16

I'm having an application listening on port 8081 and Nginx running on port 8080. The proxy pass statement looks like:

$ cat /var/etc/opt/lj/output/services/abc.servicemanager.conf

location /api/abc.servicemanager/1.0 { proxy_pass     http://localhost:8081;}

In nginx.conf, I include this file as:

include /etc/nginx/conf.d/services/*.conf;

The /etc/nginx/conf.d/service is a symlink:

# ll /etc/nginx/conf.d/

lrwxrwxrwx. 1 root root   39 Dec 10 00:19 services -> ../../../var/etc/opt/lj/output/services

This is a CentOS 7.0 SELinux Enabled system. If I setenforce 0, and make it Permissive, I don't see any issues. So the file is in right place and no issues with paths. If SELinux is enforcing, I see the following in audit log:

type=AVC msg=audit(1418348761.372:100930): avc:  denied  { getattr } for  pid=3936 comm="nginx" path="/var/etc/opt/lj/output/services/abc.servicemanager.conf" dev="xvda1" ino=11063393 scontext=system_u:system_r:httpd_t:s0 tcontext=system_u:object_r:var_t:s0 tclass=file

I want to know how to enable Nginx to find the conf file without having to disable SELinux.

33

Worth noting for beginners in SELinux that if your proxied service is running on 8080, you can use the command below without compiling a policy.

$ sudo setsebool httpd_can_network_connect 1 -P
  • Is it really about the port? I think SELinux was denying him access to the config file: ... { getattr } .. path=".......".... Please correct me if I'm wrong. – Ayman Nedjmeddine Apr 18 '17 at 11:57
  • 1
    Yes, you're correct. The OP's issue was file-system access issue, not the network connection. I should have commented on Vijay Shankar's answer. – Cristian Romanescu Oct 16 '17 at 12:03
23

Read about audit2allow and used it to create a policy to allow access to the denied requests for Nginx.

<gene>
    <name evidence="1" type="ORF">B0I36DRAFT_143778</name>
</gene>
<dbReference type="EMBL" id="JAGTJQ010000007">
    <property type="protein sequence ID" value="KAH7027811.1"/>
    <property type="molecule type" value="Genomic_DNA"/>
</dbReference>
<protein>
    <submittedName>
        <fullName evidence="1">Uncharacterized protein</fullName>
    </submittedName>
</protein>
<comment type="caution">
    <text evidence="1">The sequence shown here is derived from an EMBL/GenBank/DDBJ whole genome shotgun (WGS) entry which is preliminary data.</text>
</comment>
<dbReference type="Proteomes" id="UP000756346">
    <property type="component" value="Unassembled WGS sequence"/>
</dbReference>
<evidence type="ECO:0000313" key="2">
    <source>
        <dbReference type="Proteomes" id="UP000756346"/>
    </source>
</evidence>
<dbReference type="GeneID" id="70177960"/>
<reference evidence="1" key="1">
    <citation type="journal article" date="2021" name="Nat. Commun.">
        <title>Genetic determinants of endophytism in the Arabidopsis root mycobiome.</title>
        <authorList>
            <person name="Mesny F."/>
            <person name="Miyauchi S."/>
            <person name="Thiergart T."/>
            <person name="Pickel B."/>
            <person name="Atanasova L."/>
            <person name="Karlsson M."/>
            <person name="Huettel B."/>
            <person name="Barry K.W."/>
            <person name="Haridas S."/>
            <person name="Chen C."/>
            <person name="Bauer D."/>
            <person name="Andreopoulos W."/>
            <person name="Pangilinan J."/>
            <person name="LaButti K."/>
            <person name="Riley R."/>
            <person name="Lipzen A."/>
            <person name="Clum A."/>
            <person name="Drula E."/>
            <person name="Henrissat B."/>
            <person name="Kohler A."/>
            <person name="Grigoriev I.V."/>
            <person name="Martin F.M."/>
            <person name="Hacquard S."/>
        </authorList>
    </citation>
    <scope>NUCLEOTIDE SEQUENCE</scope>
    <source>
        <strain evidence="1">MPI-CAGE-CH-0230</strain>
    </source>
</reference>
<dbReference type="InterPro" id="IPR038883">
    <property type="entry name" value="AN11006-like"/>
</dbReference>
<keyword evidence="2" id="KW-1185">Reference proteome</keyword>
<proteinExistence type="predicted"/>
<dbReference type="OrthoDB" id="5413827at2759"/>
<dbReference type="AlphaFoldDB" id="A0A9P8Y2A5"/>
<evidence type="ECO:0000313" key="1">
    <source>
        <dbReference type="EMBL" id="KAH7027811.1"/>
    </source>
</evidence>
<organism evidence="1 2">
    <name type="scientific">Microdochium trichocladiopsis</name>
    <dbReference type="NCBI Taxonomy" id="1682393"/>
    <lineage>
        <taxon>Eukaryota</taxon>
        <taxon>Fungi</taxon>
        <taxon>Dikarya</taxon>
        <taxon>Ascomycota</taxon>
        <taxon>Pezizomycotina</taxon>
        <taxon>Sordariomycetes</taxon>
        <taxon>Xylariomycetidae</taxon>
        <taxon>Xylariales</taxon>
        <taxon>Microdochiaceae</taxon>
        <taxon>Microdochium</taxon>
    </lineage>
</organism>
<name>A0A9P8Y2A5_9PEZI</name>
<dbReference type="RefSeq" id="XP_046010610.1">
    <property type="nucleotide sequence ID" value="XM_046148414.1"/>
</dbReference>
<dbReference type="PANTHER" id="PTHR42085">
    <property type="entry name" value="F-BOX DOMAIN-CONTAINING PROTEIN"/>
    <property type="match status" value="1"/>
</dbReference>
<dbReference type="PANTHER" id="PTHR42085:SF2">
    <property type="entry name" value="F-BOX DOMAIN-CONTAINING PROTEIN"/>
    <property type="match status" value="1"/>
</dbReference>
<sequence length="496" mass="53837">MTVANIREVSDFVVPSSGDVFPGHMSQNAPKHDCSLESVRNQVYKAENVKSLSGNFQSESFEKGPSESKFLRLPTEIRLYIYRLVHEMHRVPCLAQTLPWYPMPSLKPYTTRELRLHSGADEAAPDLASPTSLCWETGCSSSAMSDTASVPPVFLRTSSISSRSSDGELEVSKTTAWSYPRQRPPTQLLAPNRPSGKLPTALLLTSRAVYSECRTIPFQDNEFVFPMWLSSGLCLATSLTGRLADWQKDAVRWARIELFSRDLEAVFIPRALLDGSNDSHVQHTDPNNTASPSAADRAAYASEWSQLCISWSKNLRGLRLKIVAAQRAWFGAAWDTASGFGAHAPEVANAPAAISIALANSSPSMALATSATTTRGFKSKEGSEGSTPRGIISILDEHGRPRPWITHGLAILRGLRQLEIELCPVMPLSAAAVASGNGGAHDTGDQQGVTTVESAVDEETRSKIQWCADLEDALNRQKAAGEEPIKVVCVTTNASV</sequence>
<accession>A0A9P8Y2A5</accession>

Step 1 involves running audit2allow targeting nginxlocalconf:

$ sudo grep nginx /var/log/audit/audit.log | \
     grep denied | audit2allow -m nginxlocalconf > nginxlocalconf.te

Step 2, review results:

$ cat nginxlocalconf.te 

module nginxlocalconf 1.0;

require {
    type httpd_t;
    type var_t;
    type transproxy_port_t;
    class tcp_socket name_connect;
    class file { read getattr open };
}

#============= httpd_t ==============

#!!!! This avc can be allowed using the boolean 'httpd_can_network_connect'
allow httpd_t transproxy_port_t:tcp_socket name_connect;
allow httpd_t var_t:file { read getattr open };

Review steps to activate:

$ sudo grep nginx /var/log/audit/audit.log | grep denied | \
   audit2allow -M nginxlocalconf
******************** IMPORTANT ***********************
To make this policy package active, execute:

semodule -i nginxlocalconf.pp

Step 3, active:

$ sudo semodule -i nginxlocalconf.pp
  • i follow this step by step and it works. great. but i have no idea what I did. wondering where i can learn more about this. – Ppp Apr 3 at 10:56
3

Always prefer changing types to creating custom policies. In this case, Nginx will serve files with the httpd_sys_content_t type. Assuming your files are located in /var/www:

semanage fcontext -a -t httpd_sys_content_t /var/www/*
restorecon -R -v /var/www
2

If you have another port or custom port allow it:

Show allow port in http:

semanage port -l | grep http

This is output in my localhost:

http_cache_port_t              tcp      8080, 8118, 8123, 10001-10010
http_cache_port_t              udp      3130
http_port_t                    tcp      80, 81, 443, 488, 8008, 8009, 8443, 9000
pegasus_http_port_t            tcp      5988
pegasus_https_port_t           tcp      5989

And allow 8081:

semanage port -a -t http_port_t -p tcp 8081
  • Is it really about the port? I think SELinux was denying him access to the config file: ... { getattr } .. path=".......".... Please correct me if I'm wrong. – Ayman Nedjmeddine Apr 18 '17 at 11:56

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